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A Brief Overview of Research Conducted to Date


Introduction

The First Study used trained observers to compare the behavior of 21 students (grades 3-8) before and after the use of Revibe, in order to analyze the efficacy of vibration reminders to improve on-task behavior. (Fall 2015)

The Second Study was funded in part by the U.S. Department of Education and conducted by a third-party research group with 50 students (grades 3-5) in a mock classroom laboratory, and 29 students in real classrooms during school hours in order to explore efficacy in a real-world setting. (Summer 2017)

The Third Study was based on a subset of data from our user database to evaluate efficacy in real-world applications. Portions of this research have been presented at scientific conferences including the American Academy of Pediatric Neuropsychology (April, 2020), The ADHD World Congress (May, 2021), and the CNS Summit (November, 2021).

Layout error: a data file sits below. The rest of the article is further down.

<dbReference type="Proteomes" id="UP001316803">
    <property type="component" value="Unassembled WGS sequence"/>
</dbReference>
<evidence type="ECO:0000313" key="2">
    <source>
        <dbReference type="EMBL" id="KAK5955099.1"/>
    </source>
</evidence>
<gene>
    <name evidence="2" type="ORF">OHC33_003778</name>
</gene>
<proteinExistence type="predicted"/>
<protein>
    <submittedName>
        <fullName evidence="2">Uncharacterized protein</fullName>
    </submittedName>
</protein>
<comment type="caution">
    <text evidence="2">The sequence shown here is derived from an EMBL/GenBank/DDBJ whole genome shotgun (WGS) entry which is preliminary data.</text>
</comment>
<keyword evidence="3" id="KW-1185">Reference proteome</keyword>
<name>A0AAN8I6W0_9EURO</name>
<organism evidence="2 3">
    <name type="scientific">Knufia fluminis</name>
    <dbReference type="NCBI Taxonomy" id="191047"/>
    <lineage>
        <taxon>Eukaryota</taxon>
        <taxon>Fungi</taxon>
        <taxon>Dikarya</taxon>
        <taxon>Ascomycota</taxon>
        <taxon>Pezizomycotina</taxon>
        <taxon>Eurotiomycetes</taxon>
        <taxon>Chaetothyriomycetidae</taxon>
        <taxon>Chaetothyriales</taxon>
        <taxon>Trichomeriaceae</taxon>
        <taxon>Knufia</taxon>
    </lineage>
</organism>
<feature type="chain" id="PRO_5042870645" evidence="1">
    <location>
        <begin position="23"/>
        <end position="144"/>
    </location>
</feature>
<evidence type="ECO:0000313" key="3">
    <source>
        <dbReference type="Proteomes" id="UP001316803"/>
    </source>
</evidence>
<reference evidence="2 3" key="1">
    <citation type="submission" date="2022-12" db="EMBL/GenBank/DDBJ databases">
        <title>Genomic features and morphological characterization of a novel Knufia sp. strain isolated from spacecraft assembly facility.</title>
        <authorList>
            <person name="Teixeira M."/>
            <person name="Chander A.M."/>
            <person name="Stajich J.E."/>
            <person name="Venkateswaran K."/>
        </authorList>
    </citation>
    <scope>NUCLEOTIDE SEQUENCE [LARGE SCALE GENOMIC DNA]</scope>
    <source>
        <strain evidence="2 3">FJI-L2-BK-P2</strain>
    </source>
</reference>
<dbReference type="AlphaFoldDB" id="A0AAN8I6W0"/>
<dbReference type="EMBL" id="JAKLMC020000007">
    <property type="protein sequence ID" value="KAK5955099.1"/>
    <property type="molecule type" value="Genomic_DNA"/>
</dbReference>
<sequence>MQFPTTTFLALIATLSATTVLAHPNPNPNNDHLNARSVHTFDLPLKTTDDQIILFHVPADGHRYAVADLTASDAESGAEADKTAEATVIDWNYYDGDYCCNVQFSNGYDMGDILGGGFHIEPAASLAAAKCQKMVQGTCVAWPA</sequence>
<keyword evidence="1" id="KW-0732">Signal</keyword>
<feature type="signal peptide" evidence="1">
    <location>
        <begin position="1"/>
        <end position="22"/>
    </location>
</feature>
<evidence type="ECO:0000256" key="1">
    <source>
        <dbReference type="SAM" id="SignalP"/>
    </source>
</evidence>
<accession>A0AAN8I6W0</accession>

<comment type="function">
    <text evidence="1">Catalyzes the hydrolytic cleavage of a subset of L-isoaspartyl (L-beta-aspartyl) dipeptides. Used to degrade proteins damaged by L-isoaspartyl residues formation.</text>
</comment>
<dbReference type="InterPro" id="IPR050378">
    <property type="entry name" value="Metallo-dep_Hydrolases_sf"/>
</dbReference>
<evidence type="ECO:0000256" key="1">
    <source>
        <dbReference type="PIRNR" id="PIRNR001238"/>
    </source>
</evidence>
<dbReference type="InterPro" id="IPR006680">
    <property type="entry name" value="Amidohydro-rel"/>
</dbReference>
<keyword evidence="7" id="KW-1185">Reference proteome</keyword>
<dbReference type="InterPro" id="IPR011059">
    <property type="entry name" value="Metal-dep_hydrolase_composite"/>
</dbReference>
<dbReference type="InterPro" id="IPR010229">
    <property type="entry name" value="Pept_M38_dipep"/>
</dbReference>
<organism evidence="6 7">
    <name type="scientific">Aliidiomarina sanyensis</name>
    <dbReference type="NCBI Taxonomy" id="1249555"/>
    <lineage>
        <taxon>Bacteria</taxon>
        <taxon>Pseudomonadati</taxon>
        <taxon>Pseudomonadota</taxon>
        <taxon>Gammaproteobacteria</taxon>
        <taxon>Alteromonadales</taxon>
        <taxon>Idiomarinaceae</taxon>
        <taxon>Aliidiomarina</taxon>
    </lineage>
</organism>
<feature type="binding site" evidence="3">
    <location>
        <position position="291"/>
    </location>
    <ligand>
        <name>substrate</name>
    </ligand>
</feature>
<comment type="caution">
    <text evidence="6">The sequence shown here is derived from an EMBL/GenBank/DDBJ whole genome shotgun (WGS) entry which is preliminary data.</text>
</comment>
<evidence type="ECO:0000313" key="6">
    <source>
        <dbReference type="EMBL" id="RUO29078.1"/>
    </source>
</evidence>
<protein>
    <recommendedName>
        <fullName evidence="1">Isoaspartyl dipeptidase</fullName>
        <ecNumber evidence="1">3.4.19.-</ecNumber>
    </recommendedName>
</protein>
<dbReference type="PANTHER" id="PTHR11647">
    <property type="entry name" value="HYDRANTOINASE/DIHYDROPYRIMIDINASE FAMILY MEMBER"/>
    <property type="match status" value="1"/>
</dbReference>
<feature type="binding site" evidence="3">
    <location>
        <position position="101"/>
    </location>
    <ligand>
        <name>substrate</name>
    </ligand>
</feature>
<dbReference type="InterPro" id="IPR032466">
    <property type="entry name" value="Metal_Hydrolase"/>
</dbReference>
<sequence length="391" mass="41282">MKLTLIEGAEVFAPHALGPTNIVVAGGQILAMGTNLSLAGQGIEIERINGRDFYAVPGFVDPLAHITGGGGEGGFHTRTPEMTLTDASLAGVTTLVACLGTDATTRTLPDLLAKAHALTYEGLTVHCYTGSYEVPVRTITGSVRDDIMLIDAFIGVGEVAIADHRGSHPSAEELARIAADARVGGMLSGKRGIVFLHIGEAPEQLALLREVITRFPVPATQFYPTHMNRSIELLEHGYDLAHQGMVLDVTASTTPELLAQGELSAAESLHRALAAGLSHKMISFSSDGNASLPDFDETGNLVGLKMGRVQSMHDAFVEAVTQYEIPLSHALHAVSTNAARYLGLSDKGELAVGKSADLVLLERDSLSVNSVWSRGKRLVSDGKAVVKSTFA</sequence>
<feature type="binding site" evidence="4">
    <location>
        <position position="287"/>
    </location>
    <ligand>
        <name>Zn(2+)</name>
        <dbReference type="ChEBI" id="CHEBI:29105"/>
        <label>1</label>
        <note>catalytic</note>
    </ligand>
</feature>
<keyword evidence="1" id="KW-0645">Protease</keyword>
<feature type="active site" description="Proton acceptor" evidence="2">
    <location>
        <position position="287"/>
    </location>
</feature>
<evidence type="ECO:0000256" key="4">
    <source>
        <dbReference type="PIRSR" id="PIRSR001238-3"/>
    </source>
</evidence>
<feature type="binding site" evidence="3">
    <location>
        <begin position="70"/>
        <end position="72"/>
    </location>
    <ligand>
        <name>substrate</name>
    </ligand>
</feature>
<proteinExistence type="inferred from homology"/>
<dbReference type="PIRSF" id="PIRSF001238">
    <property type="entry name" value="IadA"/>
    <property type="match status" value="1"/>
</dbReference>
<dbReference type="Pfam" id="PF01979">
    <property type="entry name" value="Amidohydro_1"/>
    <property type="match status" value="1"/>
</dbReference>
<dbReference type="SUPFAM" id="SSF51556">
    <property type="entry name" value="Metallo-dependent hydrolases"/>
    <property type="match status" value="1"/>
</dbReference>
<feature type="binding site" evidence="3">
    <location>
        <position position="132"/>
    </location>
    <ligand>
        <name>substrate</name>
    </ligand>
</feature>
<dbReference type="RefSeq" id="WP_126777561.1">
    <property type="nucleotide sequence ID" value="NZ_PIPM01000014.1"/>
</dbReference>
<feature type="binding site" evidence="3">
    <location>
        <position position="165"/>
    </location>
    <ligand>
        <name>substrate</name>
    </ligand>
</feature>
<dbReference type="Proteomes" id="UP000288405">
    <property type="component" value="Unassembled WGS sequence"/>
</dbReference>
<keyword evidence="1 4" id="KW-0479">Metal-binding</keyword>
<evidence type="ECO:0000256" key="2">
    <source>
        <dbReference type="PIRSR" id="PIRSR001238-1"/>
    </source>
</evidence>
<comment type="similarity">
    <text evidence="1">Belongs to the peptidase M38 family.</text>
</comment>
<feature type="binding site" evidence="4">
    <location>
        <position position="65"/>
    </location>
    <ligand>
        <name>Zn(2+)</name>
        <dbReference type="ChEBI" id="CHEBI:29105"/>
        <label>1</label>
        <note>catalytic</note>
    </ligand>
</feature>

All data has been de-identified to protect the privacy of our customers and study participants, as well as the security of our data. Results may vary across users, settings, etc...and do not imply or suggest any performance claims about Revibe. Revibe is not intended to diagnose, treat, cure, or prevent any disease.

We would like to thank the following individuals and organizations for their participation and funding of this research:

  • United States Department of Education
  • Dr. Cynthia Pritchard and BioTechnology Transfer
  • Innovation Fund North Carolina
  • NC IDEA
  • Wake County Public Schools
  • Franklin Academy
  • Multi-Health Systems (MHS)
  • Dr. Melissa De Rosier, Jim Thomas and 3C Institute for Social Development

 




The First Study

A three-month pilot study was conducted in order to: a) provide data on the changes in on-task behavior with Revibe, b) measure to what extent (if any) habituation occurred while using Revibe, and c) observe any adverse effects of Revibe (increased distraction, annoyance to the wearer or their classmates, skin irritation, etc.)